JOHANNESBURG — South African President Jacob Zuma resigned Wednesday, putting an end to his scandal-tinged presidency after the ruling African National Congress party ordered him to step down or face a parliamentary vote to oust him.
Zuma, 75, made the announcement in a televised address to the nation, saying he stepped down despite disagreeing with the decision by the African National Congress (ANC) to leave office immediately.
“Of course, I must accept that if my party and my compatriots wish that I be removed from office, they must exercise that right and do so in the manner prescribed by the constitution,” Zuma said.
The ANC expressed gratitude for Zuma’s “loyal service” and encouraged party members to support Cyril Ramaphosa, who is now the country’s acting president. Ramaphosa is expected to be elected swiftly in a parliament vote and sworn in as leader of one of Africa’s biggest economies.
Zuma said earlier that he’s done nothing wrong and resisted the party's push to resign. That set the stage for his almost certain removal in a parliamentary vote scheduled for Thursday.
“I’m being victimized here,” Zuma said, complaining that Ramaphosa and other party leaders had not given him clear reasons why he should leave.
Zuma, who took office in 2009, has been embroiled in corruption scandals throughout most of his two terms. Late last year, South Africa's top court ruled that he violated the constitution when he paid for multimillion-dollar upgrades to his private home with state funds.
South Africa's President Jacob Zuma resigns
A judicial commission could soon begin to examine allegations of influence peddling and illegal contracts to Zuma cronies. Prosecutors are also mulling reviving corruption charges tied to an arms deal two decades ago.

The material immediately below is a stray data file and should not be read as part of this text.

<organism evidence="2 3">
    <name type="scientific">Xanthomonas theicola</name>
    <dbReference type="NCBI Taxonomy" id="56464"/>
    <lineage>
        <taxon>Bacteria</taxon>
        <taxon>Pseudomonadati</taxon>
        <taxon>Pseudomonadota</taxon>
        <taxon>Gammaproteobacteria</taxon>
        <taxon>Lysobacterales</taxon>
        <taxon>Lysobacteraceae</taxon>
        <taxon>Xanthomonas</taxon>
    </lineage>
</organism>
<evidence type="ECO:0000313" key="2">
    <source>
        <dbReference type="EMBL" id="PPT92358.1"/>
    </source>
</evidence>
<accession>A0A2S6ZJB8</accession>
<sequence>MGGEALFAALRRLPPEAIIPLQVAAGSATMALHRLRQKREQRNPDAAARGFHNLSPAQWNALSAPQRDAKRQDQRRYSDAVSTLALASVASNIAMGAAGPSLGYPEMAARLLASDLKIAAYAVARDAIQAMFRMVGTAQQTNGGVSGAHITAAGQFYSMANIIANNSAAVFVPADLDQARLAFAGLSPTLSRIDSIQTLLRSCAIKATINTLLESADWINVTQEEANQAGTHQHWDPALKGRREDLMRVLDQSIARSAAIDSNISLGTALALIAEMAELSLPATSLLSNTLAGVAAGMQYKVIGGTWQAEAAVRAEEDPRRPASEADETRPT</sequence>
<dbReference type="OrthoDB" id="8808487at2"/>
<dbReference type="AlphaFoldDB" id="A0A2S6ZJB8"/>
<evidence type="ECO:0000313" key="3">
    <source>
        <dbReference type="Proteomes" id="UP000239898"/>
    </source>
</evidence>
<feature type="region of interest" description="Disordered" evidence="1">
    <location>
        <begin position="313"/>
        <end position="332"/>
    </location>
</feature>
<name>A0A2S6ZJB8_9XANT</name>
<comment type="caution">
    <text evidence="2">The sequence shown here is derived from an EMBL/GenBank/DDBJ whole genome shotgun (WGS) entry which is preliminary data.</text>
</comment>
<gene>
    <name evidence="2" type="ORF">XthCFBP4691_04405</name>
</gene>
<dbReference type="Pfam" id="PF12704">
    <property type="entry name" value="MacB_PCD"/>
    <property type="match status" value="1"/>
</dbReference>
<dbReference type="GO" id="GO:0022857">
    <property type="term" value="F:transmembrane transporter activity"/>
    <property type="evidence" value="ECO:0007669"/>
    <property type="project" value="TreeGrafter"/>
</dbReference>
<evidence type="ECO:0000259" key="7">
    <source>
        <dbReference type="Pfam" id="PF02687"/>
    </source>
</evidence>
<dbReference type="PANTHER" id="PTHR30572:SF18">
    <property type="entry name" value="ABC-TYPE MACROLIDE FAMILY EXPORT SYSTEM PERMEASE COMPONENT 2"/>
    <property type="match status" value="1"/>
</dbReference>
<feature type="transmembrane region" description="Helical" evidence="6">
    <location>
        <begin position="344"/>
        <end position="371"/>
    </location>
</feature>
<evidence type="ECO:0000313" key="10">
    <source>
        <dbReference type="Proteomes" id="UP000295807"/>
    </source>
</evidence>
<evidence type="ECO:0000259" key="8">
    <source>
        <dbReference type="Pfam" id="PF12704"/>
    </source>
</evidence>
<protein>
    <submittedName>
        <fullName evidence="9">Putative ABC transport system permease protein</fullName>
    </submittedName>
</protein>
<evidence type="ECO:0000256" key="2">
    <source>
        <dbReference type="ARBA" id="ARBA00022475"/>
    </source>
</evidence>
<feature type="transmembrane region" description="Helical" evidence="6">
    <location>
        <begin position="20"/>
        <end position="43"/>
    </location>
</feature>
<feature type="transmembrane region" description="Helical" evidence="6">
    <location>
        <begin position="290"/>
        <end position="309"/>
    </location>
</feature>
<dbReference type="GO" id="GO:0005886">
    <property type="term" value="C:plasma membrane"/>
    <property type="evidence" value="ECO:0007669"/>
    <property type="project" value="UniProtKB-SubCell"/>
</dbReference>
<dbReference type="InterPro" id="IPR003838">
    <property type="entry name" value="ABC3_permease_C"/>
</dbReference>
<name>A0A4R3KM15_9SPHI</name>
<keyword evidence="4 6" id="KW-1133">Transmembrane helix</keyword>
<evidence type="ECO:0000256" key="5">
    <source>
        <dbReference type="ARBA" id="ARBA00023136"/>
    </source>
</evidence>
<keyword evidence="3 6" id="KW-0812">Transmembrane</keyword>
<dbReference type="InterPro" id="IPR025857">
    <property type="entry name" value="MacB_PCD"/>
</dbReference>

On Wednesday, police raided the home of prominent business associates of Zuma accused of being at the center of the corruption scandals that have infuriated the country.
The ongoing scandals have sunk the popularity of the ANC, which holds stature as a key player that fought white minority rule and is credited with the dismantling of apartheid in 1991.
"He has really put the country in a state of turmoil," said Kealan Anderson, 25, a fiber optic technician in Johannesburg. "It will be in the best interest of the country for him to not be in charge."
Ebrahim Fakir, a political researcher and commentator here, noted that Zuma was forced out of office by the rule of law without violence — and not by a coup. .
"His resignation makes us exceptional on the African continent," Fakir said. "Zuma saved himself, but it did show that if he refused to go, the party, parliament and the constitution would have kicked in its safeguards."
Politicians from the party looking to next year's elections worry about the corruption probes.
"There is a question of the next election and people retaining their jobs, but it's also (about law enforcement) now starting to move forward on prosecutions and arrests," Fakir said. "There are two fears — a loss of support and also the shame and embarrassment of your people being caught."
Some voters, like Zubair Rwat, 40, said they will take a wait-and-see approach.
"This was simply the start of the ANC election campaign — a good start, nonetheless," said Rawat, an anesthesiologist in Johannesburg. "But to get my vote I want them all to be prosecuted and all the money retrieved."
Dana Toerien, 26, a scriptwriter in Johannesburg, is cautiously optimistic. "We need to see action rather than words before we can make any concrete judgments."
Zuma still has allies, especially in his home state of Kwazulu-Nata, and his legacy as a freedom fighter was revered. Zuma has been part of the ANC for almost six decades and led the intelligence arm of the movement's underground military wing. He was jailed for 10 years on Robben Island where Nelson Mandela, the country's first black president, was also held.
The ANC paid tribute to that legacy.
"Having taken the difficult decision to recall ... Zuma, the African National Congress nonetheless wants to salute the outstanding contribution he has made and express its profound gratitude to him for the role he has played ... spanning over 60 years of loyal service," the party said in a statement.
Durando reported from McLean, Va.